Fantasy Baseball Waiver Wire Targets

Roy Halladay is owned in just 46.7 percent of leagues, and might return after one more minor-league rehab start. However, I didn’t have the heart to include him with the usual riff-raff and up-and-comers typically mentioned in Free Agent Frenzy. Doc deserves to be front-and-center, right?

Here’s our latest edition of Free Agent Frenzy. Please note that, as in past seasons, no player will be mentioned in this space more than once in a four-week span, because we don’t want to beat you over the head all year long about the same players.

Let’s get going!

(Note: All stats are through Friday’s games.)

Catcher: Yan Gomes, Indians (owned in 10.2 percent of leagues)

With Mark Reynolds out of the picture in Cleveland, Carlos Santana is getting more time at 1B/DH, leaving Gomes as the regular catcher. Gomes qualifies at C/1B/3B, and has hit at just about every stop between the minors and majors. Indians manager Terry Francona really seems to like him, too.

Digging deeper: Prospect Travis D’Arnaud (1 percent owned) has been called up to replace John Buck for the weekend, as Buck is on paternity leave. D’Arnaud might get demoted early next week and return in September … but he might not. If he stays, he’ll play.

First base: Brandon Belt, Giants (owned in 11.3 percent of leagues)

Welcome to my monthly Brandon Belt recommendation! Belt has homered four times in his last eight games, and is tracking toward a .280, 20-homer season with a handful of stolen bases. Why is everyone around here ignoring him?

Digging deeper: Holy cow, Brett Wallace (0.5 percent owned) strikes out a lot. However, he has nine homers in 176 at bats, and plays every day. How bad a batting average can you live with?

Second base: Mark Ellis, Dodgers (owned in 8.5 percent of leagues)

Every year, when I need a second baseman, I scan the wire and think to myself, “You know, Mark Ellis isn’t terrible.” Ellis is batting .282 with six homers in 91 games. Like I said, not terrible.

Digging deeper: Chris Nelson (0.8 percent owned) isn’t just here because he slugged two homers against the Yankees on Thursday. He’s getting regular duty at third base for the Angels because there’s nobody else left to play there. Even though Nelson’s career .276 BA is padded by a lot of time in Coors Field, he’ll provide some modest RBI/runs help for AL-only owners, and is eligible at 2B/3B.

Third base: Trevor Plouffe, Twins (owned in 6 percent of leagues)

With two homers in his last five games, Plouffe appears to be working his way out of a horrendous, month-long slump. Plouffe’s BA isn’t likely to ever be any good, but he could hit a handful of home runs between now and the end of the season.

Digging deeper: The latest contestant in the Cubs’ third-base derby is … Donnie Murphy (2.5 percent owned)! Is Murphy a good hitter? Not really. But he’s got a little bit of pop, and has shown it by slugging four homers in 33 at bats over 10 games this month. He’s also eligible at 2B/3B. If Murphy is still around in your NL-only league, snatch him up.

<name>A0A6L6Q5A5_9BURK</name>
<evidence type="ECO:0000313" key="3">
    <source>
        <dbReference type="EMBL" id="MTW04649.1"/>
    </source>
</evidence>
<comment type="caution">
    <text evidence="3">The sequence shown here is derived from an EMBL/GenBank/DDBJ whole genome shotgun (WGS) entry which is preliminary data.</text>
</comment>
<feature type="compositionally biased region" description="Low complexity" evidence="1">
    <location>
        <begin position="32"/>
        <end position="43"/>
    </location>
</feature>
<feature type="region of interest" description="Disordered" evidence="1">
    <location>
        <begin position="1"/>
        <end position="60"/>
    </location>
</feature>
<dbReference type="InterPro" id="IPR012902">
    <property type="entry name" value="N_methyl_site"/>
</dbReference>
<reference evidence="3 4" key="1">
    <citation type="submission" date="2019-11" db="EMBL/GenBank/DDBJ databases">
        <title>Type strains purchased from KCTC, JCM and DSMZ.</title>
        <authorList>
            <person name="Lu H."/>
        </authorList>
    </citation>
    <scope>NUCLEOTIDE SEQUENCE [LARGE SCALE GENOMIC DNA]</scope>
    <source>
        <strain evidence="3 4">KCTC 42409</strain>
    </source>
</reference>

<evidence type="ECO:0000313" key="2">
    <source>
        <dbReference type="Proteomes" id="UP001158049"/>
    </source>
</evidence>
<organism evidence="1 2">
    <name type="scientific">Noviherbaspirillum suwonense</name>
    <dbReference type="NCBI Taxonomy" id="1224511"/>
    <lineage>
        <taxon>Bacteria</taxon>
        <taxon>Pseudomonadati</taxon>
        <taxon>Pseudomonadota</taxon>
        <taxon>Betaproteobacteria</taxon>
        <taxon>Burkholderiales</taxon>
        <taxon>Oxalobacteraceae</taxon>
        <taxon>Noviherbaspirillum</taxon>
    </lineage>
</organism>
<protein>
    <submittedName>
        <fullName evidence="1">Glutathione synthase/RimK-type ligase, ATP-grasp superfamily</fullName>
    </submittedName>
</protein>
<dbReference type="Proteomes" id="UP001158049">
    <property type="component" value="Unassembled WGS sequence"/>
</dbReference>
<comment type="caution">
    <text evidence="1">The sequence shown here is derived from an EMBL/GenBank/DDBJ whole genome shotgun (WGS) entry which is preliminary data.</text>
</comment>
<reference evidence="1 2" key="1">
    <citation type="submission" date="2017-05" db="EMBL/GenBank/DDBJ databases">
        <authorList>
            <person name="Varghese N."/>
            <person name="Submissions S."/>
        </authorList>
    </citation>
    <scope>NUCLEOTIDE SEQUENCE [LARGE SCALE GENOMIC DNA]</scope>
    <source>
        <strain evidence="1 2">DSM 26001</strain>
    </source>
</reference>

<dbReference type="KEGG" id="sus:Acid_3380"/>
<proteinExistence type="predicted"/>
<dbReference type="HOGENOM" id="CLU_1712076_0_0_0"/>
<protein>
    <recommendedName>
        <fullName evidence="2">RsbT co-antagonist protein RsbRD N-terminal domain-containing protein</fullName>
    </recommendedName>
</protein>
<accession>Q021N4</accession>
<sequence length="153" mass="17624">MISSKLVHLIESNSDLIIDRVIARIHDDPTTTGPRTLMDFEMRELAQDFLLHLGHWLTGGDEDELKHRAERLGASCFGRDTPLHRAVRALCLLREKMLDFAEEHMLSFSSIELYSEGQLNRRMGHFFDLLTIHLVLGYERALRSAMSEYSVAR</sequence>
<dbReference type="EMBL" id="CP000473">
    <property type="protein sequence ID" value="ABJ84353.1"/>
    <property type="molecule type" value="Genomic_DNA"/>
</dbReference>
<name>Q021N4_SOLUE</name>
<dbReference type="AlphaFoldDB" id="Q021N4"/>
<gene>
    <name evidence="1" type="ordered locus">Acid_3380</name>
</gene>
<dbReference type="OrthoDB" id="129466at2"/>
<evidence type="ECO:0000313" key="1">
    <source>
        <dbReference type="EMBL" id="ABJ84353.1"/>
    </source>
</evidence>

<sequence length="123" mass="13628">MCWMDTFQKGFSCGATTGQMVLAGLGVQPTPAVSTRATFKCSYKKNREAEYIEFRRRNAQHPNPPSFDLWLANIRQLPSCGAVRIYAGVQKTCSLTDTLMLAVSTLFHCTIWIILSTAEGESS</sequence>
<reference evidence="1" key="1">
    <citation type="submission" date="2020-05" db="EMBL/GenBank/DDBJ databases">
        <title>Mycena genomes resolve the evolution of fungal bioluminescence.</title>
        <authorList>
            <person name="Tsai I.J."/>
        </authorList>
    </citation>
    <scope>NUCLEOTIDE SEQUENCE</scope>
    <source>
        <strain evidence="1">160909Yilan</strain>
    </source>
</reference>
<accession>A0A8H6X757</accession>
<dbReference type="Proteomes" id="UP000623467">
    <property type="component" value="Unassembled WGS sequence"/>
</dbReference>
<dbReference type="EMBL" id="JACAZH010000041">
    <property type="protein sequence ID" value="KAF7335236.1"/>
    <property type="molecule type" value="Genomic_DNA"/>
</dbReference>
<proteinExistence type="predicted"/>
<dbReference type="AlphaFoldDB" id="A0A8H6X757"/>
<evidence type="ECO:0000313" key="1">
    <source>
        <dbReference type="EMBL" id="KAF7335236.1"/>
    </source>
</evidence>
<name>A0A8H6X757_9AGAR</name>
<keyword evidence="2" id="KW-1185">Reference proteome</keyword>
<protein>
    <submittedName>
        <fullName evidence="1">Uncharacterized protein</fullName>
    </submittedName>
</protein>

Shortstop: Stephen Drew, Red Sox (owned in 16.4 percent of leagues)

Remember a couple of years ago, when everyone thought Drew was going to be a really good player, and drafted him as a top-10 shortstop? Well, he’s not going to be that guy, but with nine home runs, 46 RBI and 41 runs in 91 games, he’s playing like a top-20 option at his position, even with a .251 BA.

Digging deeper: Eduardo Nunez (0.7 percent owned) will man shortstop for the Yankees until Derek Jeter returns, and nobody seems to know when that will be. It would be nice to see Nunez run more, but he always could hit a bit, and he’s had three multi-hit games in his last four starts. Start stealing bases again, Nooney!

Outfield: Avisail Garcia, White Sox (owned in 0.8 percent of leagues)

Garcia has become the Sox’ everyday right fielder in the wake of Alex Rios’ departure to Texas, and his power/speed combo (14 HR, 23 SB between minors and majors last season) is worth considering in any format. It looks like Garcia will swing at anything within eight feet of home plate, but his track record suggests that he can hit.

Digging deeper: Kevin Pillar (0.0 percent owned) and Anthony Gose (0.2 percent owned) are currently the regular left fielder and center fielder, respectively, for the Blue Jays. Pillar had nine homers and 23 steals in the minors before his promotion, while Gose swiped 22 bases at Triple A this season, and amassed 239 steals in his previous four seasons. If your AL-only team needs speed, these Jays are a couple of nice options.

Starting pitcher: Jon Niese, Mets (owned in 39.5 percent of leagues)

In two starts since a two-month DL stint (partially torn rotator cuff), Niese has been pretty good, with a 3.75 ERA and 14 strikeouts against two walks in 12 innings. Maybe he’s finally becoming the mixed-league SP5 we expected in March.

Digging deeper: Oakland’s Sonny Gray (3.9 percent owned) has allowed two runs while striking out 14 over 14 innings in his first two big-league starts. He pitches in a pitcher-friendly ballpark, is a well-regarded prospect, and gets to pitch against the Mariners on Tuesday.

Relief pitcher: Joaquin Benoit, Tigers (owned in 42 percent of leagues)

This one isn’t rocket science, but Benoit isn’t getting replaced as the Tigers’ closer, and he’s available in more than half of leagues. C’mon, people …

Digging deeper: Interested in speculating? What if the Marlins trade Steve Cishek before the August 31 waiver deadline? Rookie A.J. Ramos (0.0 percent owned) throws hard, and has 65 strikeouts in 63 1/3 innings with a 3.27 ERA. Ramos closed in the minors, and even if he doesn’t save games in September, he’s a very interesting keeper league target.


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